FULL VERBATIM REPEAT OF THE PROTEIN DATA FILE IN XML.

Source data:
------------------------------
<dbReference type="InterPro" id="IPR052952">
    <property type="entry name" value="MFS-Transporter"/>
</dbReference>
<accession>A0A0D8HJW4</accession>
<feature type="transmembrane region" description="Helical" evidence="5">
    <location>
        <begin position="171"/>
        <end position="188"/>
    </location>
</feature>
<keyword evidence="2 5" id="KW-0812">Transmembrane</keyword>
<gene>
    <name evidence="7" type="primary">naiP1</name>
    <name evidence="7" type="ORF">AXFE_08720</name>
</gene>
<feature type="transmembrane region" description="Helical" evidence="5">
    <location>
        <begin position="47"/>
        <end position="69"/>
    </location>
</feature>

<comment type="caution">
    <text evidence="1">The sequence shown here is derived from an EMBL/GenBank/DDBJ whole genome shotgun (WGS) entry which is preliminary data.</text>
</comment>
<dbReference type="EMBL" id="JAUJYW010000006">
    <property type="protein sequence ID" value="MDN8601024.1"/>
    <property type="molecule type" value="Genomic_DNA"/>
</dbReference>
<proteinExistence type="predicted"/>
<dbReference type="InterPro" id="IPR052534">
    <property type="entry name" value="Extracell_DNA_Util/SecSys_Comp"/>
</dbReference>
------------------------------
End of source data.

<dbReference type="InterPro" id="IPR052952">
    <property type="entry name" value="MFS-Transporter"/>
</dbReference>
<accession>A0A0D8HJW4</accession>
<feature type="transmembrane region" description="Helical" evidence="5">
    <location>
        <begin position="171"/>
        <end position="188"/>
    </location>
</feature>
<keyword evidence="2 5" id="KW-0812">Transmembrane</keyword>
<gene>
    <name evidence="7" type="primary">naiP1</name>
    <name evidence="7" type="ORF">AXFE_08720</name>
</gene>
<feature type="transmembrane region" description="Helical" evidence="5">
    <location>
        <begin position="47"/>
        <end position="69"/>
    </location>
</feature>

<comment type="caution">
    <text evidence="1">The sequence shown here is derived from an EMBL/GenBank/DDBJ whole genome shotgun (WGS) entry which is preliminary data.</text>
</comment>
<dbReference type="EMBL" id="JAUJYW010000006">
    <property type="protein sequence ID" value="MDN8601024.1"/>
    <property type="molecule type" value="Genomic_DNA"/>
</dbReference>
<proteinExistence type="predicted"/>
<dbReference type="InterPro" id="IPR052534">
    <property type="entry name" value="Extracell_DNA_Util/SecSys_Comp"/>
</dbReference>